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Photo of dancers during Grand Rapids Festival
Pacific Island Dancers perform on the Calder Stage, 1999

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Festival of the Arts: The Nation's Largest All-Volunteer Arts Festival
A Local Legacy

How can a piece of art create a monster? Easy, it can inspire an entire city to hold a huge arts festival. It happened in Grand Rapids, Michigan, when a gigantic piece of sculpture was installed on a downtown plaza.

In 1969, a type of stationary abstract sculpture, called a stabile (pronounced stay-beal), was installed downtown in front of City Hall. Twentieth century American artist Alexander Calder created it. Calder's stabiles are constructed of flat curving shapes of metal welded together and usually painted red or black. His stabiles are playful, fanciful creations that look great in parks and plazas. Once the sculpture was in place, the people of Grand Rapids started thinking that they needed an arts festival to celebrate Calder's work. More important, they needed an arts festival to celebrate the arts in West Michigan.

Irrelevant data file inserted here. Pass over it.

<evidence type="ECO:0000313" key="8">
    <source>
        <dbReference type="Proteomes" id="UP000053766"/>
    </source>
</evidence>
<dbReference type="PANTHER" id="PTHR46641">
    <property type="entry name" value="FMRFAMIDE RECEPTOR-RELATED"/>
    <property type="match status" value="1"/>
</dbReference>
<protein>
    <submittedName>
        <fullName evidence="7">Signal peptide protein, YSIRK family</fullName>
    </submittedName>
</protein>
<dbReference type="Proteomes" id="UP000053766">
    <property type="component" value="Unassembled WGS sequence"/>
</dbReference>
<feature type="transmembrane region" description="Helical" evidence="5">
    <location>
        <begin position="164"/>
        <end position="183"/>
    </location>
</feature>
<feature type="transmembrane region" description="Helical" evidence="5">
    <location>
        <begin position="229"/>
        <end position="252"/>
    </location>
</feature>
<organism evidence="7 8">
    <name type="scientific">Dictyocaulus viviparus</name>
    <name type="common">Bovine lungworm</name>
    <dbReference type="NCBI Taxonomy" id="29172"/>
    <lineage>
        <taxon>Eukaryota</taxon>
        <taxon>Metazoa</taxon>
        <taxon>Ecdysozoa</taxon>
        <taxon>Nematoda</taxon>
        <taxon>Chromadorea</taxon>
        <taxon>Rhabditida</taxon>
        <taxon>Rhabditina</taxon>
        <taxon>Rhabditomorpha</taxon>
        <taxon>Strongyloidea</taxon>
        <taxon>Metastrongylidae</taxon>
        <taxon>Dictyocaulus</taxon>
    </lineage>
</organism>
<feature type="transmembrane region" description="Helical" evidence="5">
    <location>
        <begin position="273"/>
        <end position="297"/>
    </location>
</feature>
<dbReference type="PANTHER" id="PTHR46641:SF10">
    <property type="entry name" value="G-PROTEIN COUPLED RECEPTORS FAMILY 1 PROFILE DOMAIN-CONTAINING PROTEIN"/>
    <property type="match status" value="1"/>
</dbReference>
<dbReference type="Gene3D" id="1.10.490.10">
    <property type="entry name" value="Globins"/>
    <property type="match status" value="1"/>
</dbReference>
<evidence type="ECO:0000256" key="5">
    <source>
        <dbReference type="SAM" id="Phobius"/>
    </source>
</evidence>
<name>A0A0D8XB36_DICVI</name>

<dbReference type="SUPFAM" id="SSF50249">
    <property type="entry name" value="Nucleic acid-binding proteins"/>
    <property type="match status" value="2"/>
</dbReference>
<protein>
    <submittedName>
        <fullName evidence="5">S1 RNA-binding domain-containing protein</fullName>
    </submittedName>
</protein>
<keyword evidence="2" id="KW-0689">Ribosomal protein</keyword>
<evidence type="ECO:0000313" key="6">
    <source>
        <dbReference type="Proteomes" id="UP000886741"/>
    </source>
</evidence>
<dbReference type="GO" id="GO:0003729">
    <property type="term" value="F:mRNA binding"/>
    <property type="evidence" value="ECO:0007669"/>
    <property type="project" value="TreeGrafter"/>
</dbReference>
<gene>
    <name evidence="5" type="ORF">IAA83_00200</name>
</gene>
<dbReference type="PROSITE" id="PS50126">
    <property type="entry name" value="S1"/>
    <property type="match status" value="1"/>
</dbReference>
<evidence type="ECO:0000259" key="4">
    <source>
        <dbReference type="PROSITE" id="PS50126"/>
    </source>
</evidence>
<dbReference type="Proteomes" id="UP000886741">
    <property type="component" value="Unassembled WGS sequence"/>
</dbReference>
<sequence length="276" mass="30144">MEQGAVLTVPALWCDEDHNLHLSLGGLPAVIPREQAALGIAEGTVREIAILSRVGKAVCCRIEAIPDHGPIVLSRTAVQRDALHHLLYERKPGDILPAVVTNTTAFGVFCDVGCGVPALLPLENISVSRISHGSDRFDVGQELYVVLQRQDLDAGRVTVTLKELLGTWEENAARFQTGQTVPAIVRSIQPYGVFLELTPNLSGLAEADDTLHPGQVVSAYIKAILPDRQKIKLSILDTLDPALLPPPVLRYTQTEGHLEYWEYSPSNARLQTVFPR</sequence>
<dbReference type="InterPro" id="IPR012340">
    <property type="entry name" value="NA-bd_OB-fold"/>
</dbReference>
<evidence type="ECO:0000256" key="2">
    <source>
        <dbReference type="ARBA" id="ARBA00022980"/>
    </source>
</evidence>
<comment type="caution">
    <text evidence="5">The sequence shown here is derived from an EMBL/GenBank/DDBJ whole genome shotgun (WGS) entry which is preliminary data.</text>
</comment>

So, in 1970, Festival was born. This three-day arts celebration, held the first full weekend in June in downtown Grand Rapids, attracts thousands of participating artists. Festival has grown from a few booths and food stalls into the nation's largest all-volunteer arts festival, with more than 20,000 volunteers and more than 500,000 people attending. It has grown so large that it is spread out over almost all of downtown - that's a monster of a festival!

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